Despite many old wives’ tales, Michael says dreams can’t predict the future; they only interpret what you’re experiencing.
“They actually don’t foretell the future. It gives a direction going forward so a nightmare won’t happen in the future. It doesn’t foretell the future but it can give you a direction.”
I'm in an unknown forest surrounded by tree roots and rocks. It's getting dark and I start to climb the rocks to see if I can find a way out. I look over my shoulder and see a flying gold disc with the outline of a goat depicted on it. The disc lands on the rocks in front of me. I see it as a good omen but my dream ends there.
The woman is in a forest she doesn’t know. If you’ve ever lost your way in a forest, the panic-inducing aspect is that you can’t see a way out because of the trees. To make matters worse, the woman is also running out of time because the light is fading, so the dream is warning she’s in a dangerous situation. The picture painted here reflects in dramatic form a predicament the woman faces her everyday work or personal life, and for which she needs to find an urgent solution.
Our heroine starts to climb the rocks to see if she can find a way out, which indicates she has the resources not to be defeated or fall into despair. She’s rising above the problem to see if an overview will give her a direction to follow. Then something extraordinarily encouraging happens. From over her shoulder comes a flying gold disc which lands in front of her.
In the dreamworld, gold is the symbol of the sun and the light of consciousness, which marks the transition from the darkening forest of unconsciousness. The woman correctly judges this to be a good omen, although the dream offers no conclusion.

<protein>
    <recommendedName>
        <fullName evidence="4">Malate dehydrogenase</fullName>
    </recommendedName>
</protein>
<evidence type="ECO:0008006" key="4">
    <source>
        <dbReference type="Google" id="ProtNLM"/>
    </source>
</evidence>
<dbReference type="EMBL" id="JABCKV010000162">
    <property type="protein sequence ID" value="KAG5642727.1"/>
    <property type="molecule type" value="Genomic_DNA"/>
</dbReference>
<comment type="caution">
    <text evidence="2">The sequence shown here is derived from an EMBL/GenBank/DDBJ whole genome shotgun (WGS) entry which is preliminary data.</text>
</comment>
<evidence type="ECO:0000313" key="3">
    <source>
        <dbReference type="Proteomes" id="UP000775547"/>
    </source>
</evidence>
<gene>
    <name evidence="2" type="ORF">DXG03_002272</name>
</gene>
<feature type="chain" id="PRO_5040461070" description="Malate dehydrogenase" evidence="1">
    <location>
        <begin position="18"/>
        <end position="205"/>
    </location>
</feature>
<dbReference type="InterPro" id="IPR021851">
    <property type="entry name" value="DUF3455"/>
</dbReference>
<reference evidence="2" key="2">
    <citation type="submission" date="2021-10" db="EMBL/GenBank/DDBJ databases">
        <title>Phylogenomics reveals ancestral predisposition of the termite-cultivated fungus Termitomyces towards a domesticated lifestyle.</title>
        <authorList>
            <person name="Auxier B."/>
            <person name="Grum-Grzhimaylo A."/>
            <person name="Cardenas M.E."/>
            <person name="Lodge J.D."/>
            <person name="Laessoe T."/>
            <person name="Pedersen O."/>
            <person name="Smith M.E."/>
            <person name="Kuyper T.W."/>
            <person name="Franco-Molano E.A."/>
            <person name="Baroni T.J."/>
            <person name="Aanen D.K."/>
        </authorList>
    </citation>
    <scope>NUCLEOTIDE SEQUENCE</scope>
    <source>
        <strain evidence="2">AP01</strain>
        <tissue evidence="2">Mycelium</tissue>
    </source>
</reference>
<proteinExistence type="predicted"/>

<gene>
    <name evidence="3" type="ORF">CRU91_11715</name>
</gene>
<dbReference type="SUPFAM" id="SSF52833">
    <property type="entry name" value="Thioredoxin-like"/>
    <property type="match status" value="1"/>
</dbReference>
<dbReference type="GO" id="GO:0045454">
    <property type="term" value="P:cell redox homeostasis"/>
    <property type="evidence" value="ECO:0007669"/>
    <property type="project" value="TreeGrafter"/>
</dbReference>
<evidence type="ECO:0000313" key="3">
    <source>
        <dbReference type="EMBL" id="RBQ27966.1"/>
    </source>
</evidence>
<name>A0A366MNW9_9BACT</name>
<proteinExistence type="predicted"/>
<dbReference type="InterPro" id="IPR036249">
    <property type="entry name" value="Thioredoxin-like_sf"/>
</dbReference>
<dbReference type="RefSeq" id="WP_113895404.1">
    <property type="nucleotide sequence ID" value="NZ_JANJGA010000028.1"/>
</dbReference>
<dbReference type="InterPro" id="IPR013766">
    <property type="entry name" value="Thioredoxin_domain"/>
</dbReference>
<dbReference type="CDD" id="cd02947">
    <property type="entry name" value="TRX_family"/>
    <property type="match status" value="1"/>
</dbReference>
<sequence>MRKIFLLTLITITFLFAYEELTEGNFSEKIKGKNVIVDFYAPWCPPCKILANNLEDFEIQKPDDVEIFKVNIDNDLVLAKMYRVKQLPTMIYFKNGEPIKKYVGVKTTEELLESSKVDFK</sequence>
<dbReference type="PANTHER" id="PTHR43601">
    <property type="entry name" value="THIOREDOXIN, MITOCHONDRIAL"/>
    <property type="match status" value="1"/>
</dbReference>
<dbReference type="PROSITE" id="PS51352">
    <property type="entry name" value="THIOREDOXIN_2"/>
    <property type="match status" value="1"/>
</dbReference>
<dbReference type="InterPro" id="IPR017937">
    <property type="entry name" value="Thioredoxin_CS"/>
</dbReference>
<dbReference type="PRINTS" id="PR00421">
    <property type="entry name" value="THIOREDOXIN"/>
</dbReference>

There is a choice of an ending: she can consciously follow the direction towards the light which the dream proposes, or she can regress back into darkness.
The outline of a goat is depicted on the gold disc. By tradition, the goat is a symbol of fertility, vitality and fearlessness. It generates power and abundance. The goat is an animal sacred to Artemis, the Greek moon goddess, the hunter goddess of wild nature and forests, who looks after young women and helps in childbirth.
Artemis is no dreamy caricature: she shoots arrows to kill. So the dream is emphasising the divine strength inherent in womanhood by drawing on all of these mythological associations from humanity’s past. Goats are traditionally sacrificed to this goddess because they are her spirit animal. And a spirit animal assists in following the highest of goals and willingly accepts great challenges.
Given the rich references in this dream, the woman is being asked to operate out of her undoubted strengths and to use these to solve the difficulty in which she finds herself. The dream suggests she look closely ahead to plan her course fearlessly. Then she will be surefooted on that journey over the rocks that she has already begun in the dream. The energies necessary to bring it to a successful conclusion have already been mobilised.